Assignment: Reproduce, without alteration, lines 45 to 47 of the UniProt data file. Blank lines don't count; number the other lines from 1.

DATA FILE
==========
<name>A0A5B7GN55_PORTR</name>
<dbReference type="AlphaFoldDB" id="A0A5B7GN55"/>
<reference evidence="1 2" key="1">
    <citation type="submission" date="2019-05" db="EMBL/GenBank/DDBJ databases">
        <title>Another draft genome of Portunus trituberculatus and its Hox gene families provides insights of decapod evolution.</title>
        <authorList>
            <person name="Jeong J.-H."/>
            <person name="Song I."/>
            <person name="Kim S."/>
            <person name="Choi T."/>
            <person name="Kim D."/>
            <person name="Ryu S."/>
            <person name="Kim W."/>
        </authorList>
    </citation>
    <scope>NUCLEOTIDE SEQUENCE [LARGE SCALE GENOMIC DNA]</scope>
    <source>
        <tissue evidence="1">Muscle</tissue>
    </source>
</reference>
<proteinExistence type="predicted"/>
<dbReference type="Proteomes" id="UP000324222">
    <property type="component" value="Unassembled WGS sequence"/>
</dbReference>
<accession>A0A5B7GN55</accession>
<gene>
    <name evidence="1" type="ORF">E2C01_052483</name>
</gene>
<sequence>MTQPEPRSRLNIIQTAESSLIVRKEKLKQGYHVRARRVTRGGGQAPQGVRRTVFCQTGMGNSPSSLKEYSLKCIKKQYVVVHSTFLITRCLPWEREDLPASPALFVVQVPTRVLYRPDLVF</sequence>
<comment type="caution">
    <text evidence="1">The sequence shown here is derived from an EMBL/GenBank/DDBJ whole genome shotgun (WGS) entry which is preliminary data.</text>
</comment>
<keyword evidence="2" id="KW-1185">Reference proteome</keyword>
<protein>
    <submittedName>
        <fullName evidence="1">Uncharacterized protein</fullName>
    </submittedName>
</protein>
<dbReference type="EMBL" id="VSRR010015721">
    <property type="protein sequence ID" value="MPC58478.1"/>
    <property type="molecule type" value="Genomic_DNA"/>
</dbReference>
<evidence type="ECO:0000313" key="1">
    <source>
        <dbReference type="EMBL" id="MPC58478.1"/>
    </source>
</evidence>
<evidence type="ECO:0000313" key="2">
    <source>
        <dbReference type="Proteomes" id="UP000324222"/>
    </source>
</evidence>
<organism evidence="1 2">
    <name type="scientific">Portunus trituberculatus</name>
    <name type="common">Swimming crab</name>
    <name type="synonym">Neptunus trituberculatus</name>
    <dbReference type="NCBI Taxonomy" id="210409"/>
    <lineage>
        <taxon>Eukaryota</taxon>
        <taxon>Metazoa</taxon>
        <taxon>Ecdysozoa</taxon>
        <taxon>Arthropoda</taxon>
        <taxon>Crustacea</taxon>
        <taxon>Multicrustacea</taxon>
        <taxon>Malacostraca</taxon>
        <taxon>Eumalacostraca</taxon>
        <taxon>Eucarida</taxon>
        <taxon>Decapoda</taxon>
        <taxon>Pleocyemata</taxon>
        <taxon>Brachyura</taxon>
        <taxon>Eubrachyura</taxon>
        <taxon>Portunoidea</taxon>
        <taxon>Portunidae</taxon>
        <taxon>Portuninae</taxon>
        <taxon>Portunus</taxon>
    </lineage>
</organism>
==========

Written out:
        <dbReference type="EMBL" id="MPC58478.1"/>
    </source>
</evidence>